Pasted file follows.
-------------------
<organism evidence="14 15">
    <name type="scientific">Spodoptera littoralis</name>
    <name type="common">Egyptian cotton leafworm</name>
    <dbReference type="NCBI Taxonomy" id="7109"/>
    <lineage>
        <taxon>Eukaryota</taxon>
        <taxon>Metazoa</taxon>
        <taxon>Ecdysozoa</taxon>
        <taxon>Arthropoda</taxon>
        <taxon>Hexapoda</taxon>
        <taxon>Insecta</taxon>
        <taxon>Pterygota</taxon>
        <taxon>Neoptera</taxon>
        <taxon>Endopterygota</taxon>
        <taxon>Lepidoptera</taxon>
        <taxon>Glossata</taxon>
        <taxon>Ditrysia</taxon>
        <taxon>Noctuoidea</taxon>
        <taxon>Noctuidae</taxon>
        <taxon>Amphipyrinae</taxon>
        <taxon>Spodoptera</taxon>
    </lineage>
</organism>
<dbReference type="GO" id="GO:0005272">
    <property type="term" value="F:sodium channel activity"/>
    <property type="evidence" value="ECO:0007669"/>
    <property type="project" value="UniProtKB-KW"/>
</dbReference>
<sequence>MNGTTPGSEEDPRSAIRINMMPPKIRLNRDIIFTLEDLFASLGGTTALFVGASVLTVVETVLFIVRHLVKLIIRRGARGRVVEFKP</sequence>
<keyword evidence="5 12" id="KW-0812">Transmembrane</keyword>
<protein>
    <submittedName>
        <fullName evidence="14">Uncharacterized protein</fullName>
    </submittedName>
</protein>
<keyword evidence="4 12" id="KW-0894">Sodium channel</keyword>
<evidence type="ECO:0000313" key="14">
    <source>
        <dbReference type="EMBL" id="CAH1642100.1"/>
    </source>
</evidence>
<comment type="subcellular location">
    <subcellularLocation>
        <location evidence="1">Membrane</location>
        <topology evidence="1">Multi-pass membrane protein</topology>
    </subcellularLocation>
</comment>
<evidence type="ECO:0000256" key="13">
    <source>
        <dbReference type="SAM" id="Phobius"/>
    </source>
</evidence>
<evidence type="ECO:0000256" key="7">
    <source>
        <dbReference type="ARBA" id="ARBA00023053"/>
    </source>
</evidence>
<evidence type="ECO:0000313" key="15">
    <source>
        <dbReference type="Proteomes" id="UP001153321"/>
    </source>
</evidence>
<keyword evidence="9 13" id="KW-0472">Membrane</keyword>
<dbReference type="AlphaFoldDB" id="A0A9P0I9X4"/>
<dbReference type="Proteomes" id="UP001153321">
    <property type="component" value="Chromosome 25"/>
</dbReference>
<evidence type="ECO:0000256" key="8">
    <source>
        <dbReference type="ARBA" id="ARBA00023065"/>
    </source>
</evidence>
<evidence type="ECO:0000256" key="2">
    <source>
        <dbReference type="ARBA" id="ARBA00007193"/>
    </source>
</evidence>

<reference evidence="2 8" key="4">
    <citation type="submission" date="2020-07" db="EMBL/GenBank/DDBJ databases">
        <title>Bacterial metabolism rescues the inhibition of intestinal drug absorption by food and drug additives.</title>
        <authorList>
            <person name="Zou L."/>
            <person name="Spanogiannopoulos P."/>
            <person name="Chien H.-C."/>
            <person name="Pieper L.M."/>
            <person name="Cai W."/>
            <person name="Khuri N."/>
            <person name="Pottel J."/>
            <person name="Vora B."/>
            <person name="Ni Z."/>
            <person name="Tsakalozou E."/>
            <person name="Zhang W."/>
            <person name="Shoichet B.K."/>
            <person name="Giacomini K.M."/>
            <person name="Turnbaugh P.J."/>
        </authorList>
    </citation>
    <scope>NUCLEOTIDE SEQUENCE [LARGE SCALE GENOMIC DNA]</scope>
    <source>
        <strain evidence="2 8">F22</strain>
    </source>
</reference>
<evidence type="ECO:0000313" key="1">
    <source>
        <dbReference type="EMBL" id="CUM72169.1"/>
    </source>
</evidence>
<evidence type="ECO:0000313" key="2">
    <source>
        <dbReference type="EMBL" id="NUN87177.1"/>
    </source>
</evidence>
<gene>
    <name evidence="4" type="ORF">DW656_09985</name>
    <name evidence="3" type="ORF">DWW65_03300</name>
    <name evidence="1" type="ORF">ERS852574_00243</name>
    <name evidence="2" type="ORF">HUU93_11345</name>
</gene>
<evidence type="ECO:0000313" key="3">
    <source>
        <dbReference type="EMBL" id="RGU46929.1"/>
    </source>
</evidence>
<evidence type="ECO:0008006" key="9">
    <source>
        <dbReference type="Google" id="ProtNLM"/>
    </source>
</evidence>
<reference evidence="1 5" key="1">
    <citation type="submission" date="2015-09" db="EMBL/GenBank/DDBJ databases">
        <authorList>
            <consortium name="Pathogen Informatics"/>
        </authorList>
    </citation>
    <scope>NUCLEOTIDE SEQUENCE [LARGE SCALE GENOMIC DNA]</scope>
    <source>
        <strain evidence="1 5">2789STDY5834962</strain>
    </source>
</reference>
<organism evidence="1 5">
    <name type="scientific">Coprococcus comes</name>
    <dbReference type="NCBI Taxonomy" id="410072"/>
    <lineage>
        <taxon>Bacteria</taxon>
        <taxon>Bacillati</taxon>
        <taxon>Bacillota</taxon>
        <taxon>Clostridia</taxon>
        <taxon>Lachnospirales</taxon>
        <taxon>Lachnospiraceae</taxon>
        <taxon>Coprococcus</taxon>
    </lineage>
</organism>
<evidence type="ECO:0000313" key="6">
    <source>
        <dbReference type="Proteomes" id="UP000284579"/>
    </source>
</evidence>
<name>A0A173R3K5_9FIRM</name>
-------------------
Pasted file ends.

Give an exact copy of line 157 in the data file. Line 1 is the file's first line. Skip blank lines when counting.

</evidence>